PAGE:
Island (stylized as iSLAND) is the fifth studio album by American hip hop duo G-Side. It was released by Slow Motion Soundz on November 11, 2011.
Evan Rytlewski of The A.V. Club gave the album a grade of B+, saying: "There are hundreds of rappers dwelling on the same themes of hustle and determination as Yung Clova and ST 2 Lettaz, including some that do so with nimbler flows and sharper wordplay, but there are few that match the duo's personality and conviction." Tom Breihan of Stereogum said: "Production team Block Beattaz has made another zoned-out polyglot music tapestry for them, sampling stuff like Joy Orbison and Tame Impala but grounding it in classic Southern rap thump."
Thomas Perry (born 1947) is an American mystery and thriller novelist. He received a 1983 Edgar Award from the Mystery Writers of America for Best First Novel.
Perry's work has covered a variety of fictional suspense starting with The Butcher's Boy, which received a 1983 Edgar Award from the Mystery Writers of America for Best First Novel, followed by Metzger's Dog, Big Fish, Island, and Sleeping Dogs. He then launched the critically acclaimed Jane Whitefield series: Vanishing Act (chosen as one of the "100 Favorite Mysteries of the Century" by the Independent Mystery Booksellers Association), Dance for the Dead, Shadow Woman, The Face Changers, Blood Money, Runner, and Poison Flower. The New York Times selected Nightlife for its best seller selection. From this point, Perry has elected to develop a non-series list of mysteries with Death Benefits, Pursuit (which won a Gumshoe Award in 2002), Dead Aim, Night Life, Fidelity, and Strip. In The Informant, released in 2011, Perry brought back the hit-man character first introduced in The Butcher's Boy and later the protagonist in Sleeping Dogs.
A stadium (plural stadiums or stadia) is a place or venue for (mostly) outdoor sports, concerts, or other events and consists of a field or stage either partly or completely surrounded by a tiered structure designed to allow spectators to stand or sit and view the event.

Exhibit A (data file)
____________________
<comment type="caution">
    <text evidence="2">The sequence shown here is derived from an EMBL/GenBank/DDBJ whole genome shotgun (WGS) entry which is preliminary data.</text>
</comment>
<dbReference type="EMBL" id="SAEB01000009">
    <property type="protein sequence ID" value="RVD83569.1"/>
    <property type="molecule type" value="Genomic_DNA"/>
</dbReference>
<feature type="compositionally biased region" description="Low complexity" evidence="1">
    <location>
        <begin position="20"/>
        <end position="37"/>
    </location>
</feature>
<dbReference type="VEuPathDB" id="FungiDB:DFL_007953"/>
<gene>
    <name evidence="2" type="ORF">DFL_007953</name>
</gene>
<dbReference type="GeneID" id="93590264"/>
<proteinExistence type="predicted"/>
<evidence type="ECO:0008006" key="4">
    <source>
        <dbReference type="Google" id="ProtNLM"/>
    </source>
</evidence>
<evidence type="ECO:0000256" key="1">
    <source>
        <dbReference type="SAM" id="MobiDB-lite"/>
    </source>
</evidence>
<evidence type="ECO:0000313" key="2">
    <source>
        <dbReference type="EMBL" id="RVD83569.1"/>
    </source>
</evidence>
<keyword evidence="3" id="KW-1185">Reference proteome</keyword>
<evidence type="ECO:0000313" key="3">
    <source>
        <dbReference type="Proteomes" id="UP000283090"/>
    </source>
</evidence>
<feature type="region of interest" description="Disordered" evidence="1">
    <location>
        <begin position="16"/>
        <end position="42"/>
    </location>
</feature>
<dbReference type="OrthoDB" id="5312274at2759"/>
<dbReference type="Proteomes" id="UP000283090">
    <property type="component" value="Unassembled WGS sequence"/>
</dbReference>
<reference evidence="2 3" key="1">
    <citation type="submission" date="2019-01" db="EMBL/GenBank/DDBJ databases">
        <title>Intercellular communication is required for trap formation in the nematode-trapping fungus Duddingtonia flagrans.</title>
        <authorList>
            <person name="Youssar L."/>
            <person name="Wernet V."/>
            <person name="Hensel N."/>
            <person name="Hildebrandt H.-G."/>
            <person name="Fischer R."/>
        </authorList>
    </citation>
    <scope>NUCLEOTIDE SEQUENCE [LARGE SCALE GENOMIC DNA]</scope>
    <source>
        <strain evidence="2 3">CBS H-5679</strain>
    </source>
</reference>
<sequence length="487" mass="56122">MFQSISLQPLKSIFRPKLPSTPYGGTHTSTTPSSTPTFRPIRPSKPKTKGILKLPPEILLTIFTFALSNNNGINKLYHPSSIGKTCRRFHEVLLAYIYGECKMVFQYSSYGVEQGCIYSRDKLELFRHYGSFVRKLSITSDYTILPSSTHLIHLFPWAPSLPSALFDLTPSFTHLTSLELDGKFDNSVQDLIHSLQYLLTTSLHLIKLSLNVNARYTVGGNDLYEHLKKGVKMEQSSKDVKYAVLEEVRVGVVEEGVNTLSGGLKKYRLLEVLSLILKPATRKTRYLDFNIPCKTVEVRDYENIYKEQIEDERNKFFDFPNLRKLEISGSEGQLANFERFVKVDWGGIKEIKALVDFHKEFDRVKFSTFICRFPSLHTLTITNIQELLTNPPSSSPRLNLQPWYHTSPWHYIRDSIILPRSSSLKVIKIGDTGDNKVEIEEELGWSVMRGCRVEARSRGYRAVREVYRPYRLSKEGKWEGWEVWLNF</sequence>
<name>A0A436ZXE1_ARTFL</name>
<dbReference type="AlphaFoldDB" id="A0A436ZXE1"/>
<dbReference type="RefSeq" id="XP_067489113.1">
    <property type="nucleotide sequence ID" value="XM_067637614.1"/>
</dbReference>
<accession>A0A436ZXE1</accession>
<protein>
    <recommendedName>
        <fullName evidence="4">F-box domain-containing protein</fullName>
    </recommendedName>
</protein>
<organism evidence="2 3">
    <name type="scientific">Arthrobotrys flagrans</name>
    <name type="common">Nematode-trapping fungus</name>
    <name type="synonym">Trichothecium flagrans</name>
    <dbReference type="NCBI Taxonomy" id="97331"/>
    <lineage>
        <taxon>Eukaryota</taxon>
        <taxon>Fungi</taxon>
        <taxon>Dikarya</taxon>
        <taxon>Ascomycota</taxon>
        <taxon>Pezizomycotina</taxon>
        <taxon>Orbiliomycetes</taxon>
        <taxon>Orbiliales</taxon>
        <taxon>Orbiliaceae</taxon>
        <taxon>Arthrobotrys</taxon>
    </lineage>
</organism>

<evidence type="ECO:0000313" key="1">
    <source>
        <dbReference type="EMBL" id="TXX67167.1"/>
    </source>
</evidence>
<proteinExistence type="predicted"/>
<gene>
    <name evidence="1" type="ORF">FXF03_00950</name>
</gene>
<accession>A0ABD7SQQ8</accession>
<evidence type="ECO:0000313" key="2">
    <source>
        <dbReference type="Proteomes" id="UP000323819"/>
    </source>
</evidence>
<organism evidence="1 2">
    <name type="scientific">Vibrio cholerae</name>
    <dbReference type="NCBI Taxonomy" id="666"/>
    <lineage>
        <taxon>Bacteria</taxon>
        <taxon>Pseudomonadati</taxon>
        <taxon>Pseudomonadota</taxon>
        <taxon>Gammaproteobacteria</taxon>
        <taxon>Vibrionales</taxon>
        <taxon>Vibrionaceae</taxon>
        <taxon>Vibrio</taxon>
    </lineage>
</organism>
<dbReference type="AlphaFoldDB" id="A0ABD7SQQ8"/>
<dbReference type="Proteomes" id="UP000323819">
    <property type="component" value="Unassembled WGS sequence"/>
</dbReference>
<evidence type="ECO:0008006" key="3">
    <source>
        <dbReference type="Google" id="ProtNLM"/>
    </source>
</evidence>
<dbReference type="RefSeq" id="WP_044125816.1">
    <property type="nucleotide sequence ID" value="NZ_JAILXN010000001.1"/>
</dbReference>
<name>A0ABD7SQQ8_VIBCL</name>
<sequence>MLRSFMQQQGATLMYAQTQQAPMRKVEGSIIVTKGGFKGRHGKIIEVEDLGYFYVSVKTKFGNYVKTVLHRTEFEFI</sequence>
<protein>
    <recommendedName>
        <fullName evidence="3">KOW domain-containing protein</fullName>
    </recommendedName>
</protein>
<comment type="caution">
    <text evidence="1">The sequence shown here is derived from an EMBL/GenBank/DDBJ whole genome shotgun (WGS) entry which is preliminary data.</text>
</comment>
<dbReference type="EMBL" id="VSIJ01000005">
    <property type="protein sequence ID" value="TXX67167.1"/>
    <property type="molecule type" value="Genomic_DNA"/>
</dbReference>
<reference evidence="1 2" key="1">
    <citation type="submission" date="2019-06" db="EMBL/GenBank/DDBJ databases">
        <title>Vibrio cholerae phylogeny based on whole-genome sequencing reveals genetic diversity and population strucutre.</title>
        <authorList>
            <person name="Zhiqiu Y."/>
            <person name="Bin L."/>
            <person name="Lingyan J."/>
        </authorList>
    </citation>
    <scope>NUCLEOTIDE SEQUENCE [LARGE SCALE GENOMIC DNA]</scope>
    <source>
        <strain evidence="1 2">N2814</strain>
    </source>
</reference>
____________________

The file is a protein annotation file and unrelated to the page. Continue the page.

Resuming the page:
Pausanias noted that for about half a century the only event at the ancient Greek Olympic festival was the race that comprised one length of the stade at Olympia, where the word "stadium" originated.
"Stadium" is the Latin form of the Greek word "stadion" (στάδιον), a measure of length equalling the length of 600 human feet. As feet are of variable length the exact length of a stadion depends on the exact length adopted for 1 foot at a given place and time. Although in modern terms 1 stadion = 600ft (180m), in a given historical context it may actually signify a length up to 15% larger or smaller.
The equivalent Roman measure, the stadium, had a similar length— about 185m (607ft) - but instead of being defined in feet was defined using the Roman standard passus to be a distance of 125 passūs (double-paces).
The address listed by UTA for the station is 1349 East 500 South (East University Boulevard/SR-186). However, the station's two side platforms are actually located immediately east of a one-way (southbound only) section of University Street (SR-282). The station is easily accessible from both 400 South and 500 South, but not University Street (except at the two previously indicated streets). Situated on the western edge of the University of Utah Campus, the station is just west of the University's Rice-Eccles Stadium with the stadium's parking lot in between. (Rice-Eccles Stadium was the site of the Opening and Closing Ceremonies of the 2002 Winter Olympics, as well as home of the Real Salt Lakemajor league soccer team [2005-2008].) The area west of the station is older residential housing; southeast of the station is the Mount Olivet Cemetery. As part of the UTA's Art in Transit program, the station features a woven bronze sculpture created by Michael Stutz entitled Flame Figure. Installed in December 2001, the sculpture was commissioned by the Salt Lake City Arts Council to commemorate the 2002 Winter Olympics. Unlike most TRAX stations, Stadium does not have a Park and Ride lot. The station is part of a railway right of way that was created specifically for the former University Line. The station was opened on 15 December 2001 as part of the former University Line and is operated by the Utah Transit Authority.